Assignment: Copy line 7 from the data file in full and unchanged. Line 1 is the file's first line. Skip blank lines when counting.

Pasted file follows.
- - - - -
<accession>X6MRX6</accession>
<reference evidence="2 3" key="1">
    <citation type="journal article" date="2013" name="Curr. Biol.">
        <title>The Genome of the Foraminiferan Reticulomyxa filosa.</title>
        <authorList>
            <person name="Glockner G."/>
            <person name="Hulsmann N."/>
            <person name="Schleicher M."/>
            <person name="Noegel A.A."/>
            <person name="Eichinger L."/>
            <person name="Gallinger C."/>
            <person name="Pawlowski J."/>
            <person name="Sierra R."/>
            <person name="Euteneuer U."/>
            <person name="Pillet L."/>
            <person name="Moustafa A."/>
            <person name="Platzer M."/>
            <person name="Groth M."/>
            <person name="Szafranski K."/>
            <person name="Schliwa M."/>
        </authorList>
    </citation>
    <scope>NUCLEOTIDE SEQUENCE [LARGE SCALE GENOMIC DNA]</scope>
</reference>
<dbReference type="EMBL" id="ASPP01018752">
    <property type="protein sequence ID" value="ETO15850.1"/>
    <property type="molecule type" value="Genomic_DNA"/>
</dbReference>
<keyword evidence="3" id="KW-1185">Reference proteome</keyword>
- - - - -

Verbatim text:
            <person name="Hulsmann N."/>